Welcome! My name is Eric Keating, and I'm here to talk about product adoption – both how to use it to create organizational alignment and focus, and how effective that can be at getting ahead of churn and boosting revenue.
Before we get into it, let’s take a look at what this article will cover.
- My background and role at Appcues
- What product adoption is and why it's important
- How to build a product adoption score (PAS)
- Appcues’ first PAS
- Putting your PAS into action
- How Appcues uses PAS
- The results so far
My background and role at Appcues
For some context, I head up marketing at Appcues. Appcues makes it easy to measure and improve product adoption without a developer. Our users are largely non-technical, and they're using Appcues to track product usage and publish highly effective in-app onboarding tours, announcements, and surveys all in a matter of minutes.
As for me, I’ve spent the last 15 years or so in SaaS marketing, growth, and GM positions, and for the last two years, I've been at Appcues, where I'm helping SaaS businesses solve product-led problems. We're also using a product-led strategy ourselves, so I’m very immersed in that world. My team owns customer acquisition as well as self-serve customer expansion and retention, and that's a pretty big part of our customer base.
What product adoption is and why it's important
First, I want to talk about product adoption, what it is, and why it’s important. Product adoption is the process of new users learning about, choosing, and using your product more deeply and more frequently over time. Ultimately, it's about maximizing the value that your product delivers to your customers.
I'm going to unpack that quite a bit today, but first, let me tell you why it's so important. To start, successful product adoption is an early indicator of retention. Every company I've worked at has had a retention or churn target and we've always paid a ton of attention to it – I'm sure that's true for everybody reading.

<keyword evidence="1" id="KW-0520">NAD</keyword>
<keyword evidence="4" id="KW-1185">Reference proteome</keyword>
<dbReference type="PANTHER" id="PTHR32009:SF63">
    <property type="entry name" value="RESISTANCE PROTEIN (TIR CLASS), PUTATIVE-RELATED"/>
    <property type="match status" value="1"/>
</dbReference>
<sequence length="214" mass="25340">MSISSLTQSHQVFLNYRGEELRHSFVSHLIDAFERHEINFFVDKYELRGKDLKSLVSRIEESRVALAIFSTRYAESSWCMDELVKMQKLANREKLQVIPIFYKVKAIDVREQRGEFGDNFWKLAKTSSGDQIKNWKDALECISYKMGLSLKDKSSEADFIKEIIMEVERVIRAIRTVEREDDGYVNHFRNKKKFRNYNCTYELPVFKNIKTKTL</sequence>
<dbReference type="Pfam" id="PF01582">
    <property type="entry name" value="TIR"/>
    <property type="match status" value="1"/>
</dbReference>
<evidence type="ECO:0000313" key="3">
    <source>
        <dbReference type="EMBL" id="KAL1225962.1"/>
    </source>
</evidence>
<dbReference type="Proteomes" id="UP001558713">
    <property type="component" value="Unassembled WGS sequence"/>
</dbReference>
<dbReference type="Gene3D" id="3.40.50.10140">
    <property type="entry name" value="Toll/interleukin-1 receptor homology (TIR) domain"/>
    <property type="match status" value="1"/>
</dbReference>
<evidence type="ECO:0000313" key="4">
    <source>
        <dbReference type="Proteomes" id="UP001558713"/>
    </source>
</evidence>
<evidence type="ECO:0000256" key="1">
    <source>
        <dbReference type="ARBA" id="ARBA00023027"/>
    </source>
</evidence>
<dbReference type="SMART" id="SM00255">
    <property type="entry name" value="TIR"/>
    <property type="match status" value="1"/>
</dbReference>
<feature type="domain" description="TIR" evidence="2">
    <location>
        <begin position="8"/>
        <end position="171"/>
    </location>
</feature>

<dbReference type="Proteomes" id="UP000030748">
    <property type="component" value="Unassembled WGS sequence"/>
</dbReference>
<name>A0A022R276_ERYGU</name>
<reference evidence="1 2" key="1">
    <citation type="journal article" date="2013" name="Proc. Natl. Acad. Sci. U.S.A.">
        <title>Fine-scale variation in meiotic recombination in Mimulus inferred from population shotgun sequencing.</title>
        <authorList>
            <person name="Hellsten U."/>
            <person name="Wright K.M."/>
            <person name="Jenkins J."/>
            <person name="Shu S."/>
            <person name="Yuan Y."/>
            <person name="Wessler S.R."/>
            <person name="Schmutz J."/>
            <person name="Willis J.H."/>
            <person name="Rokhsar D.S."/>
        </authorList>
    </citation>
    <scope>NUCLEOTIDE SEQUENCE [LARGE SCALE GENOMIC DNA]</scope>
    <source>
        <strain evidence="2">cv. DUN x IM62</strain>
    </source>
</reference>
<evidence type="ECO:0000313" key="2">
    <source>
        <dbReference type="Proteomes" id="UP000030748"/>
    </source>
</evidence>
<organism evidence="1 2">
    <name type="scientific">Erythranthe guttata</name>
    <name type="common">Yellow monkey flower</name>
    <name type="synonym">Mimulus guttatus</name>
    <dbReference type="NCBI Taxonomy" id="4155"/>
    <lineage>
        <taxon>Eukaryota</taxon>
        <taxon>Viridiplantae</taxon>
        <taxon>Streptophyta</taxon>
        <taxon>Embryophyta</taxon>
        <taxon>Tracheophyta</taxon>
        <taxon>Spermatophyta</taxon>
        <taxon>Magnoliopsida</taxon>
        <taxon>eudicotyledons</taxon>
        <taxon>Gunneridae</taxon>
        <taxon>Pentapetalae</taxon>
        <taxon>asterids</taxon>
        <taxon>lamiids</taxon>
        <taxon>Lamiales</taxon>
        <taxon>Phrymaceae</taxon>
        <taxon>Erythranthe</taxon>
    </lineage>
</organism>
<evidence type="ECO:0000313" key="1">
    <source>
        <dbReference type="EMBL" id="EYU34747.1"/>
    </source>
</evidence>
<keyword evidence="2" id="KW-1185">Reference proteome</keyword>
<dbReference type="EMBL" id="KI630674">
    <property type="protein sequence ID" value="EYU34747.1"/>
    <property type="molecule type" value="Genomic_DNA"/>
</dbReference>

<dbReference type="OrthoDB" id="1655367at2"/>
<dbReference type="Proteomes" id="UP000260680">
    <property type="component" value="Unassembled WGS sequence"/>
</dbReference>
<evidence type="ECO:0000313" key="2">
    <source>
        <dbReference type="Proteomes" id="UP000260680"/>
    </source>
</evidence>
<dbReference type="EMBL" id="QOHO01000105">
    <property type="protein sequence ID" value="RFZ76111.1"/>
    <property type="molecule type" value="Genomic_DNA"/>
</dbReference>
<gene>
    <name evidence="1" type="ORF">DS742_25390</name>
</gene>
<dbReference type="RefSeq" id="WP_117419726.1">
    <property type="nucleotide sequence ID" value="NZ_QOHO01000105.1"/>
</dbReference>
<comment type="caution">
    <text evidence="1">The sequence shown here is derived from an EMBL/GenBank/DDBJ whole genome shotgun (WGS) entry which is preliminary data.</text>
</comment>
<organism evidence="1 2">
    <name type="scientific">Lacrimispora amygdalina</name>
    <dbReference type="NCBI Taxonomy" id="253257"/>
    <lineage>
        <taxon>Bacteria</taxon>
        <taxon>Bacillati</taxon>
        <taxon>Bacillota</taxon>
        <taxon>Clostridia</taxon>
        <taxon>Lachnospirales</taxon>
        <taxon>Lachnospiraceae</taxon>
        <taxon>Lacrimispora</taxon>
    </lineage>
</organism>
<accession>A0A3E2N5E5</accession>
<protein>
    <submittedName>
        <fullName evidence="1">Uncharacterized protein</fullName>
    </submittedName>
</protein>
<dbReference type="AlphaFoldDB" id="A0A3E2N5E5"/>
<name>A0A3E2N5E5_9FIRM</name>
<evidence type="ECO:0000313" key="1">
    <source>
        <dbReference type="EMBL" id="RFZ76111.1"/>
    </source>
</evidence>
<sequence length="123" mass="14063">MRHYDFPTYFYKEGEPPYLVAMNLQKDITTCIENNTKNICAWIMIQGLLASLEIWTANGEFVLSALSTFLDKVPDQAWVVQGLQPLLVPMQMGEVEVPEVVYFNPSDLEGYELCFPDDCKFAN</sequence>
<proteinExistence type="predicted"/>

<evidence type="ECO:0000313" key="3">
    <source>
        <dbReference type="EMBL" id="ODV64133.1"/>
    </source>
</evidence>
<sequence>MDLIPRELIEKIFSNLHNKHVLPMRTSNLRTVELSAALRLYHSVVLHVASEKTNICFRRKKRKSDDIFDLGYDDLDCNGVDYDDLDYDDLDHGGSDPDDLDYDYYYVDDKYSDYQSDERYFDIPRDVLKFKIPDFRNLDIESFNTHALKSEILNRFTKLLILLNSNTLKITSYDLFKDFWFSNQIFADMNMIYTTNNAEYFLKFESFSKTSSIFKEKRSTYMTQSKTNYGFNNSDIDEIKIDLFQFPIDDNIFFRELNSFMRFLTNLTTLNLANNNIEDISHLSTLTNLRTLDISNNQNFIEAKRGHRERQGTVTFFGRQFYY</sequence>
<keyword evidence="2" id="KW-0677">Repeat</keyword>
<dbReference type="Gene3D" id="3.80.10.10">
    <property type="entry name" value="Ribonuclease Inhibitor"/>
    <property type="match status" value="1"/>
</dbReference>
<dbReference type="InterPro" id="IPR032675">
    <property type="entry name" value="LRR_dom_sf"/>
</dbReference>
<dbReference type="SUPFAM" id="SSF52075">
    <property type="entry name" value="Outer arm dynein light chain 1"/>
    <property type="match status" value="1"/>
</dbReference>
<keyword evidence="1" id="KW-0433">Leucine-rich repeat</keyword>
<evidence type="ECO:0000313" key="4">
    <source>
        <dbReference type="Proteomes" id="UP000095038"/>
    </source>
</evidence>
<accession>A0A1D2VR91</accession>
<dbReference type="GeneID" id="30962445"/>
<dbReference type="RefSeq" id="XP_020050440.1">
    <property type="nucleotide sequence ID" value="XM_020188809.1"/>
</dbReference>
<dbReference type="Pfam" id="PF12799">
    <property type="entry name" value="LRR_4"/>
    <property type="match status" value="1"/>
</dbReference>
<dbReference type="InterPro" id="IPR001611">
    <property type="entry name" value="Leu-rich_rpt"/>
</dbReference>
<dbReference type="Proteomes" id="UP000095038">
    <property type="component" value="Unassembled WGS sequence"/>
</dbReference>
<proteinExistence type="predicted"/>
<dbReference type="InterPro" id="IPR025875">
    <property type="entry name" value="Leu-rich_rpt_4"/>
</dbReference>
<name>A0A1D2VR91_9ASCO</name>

You can probably relate to hearing something along these lines: “Oh, no! This customer comes up for renewal in 90 days. We've got to jump on this to make sure they stick around ASAP!” The problem is that churn is the last thing that happens. It's an outcome. While you may be able to save an at-risk customer with 90 days of intense focus, it's not a sustainable or scalable approach and I'm sure we'd all like to avoid that.
Successful product adoption also drives expansion revenue. Upgrade and expansion revenue are so important. Everybody reading this is probably thinking more about net retention today than they ever have before.
Similar to the retention side, you've probably heard something like, “We need to boost expansion revenue this month! Let's run a campaign and try to sell this add-on to as many customers as we can.” Again, it's totally reactive and unscalable and often requires a ton of work.
There's a lot working against us with our churn and retention targets. You might be sick of seeing this, but for dramatic effect, let’s take a look at the latest Martech 5000, which is actually closer to 10,000 these days, and that’s just marketing technology. There's more competition in the market than ever, and the cost of switching to a new vendor is the lowest it’s ever been. We're seeing that across the board.
On top of that, Mixpanel’s Product Benchmarks Report shows that average retention rates are super low, and for many of us, they're declining. And then, to make matters worse, buyers’ preferences are evolving. They have higher standards for product experiences, more consumer-like expectations, and a strong preference for self-service. Those preferences are driving shifts in go-to-market strategies
Think about how much the buyer’s role in digital products has changed. Once upon a time, there was a whole process before users started using your product. Now, it's way more common for people to start a trial or get the freemium version of your product before they decide to buy. All that without talking to anybody at your organization.
Looking at it this way, it's easy to see just how much more important it is to show the value of your product quickly and ensure users are adopting it early on.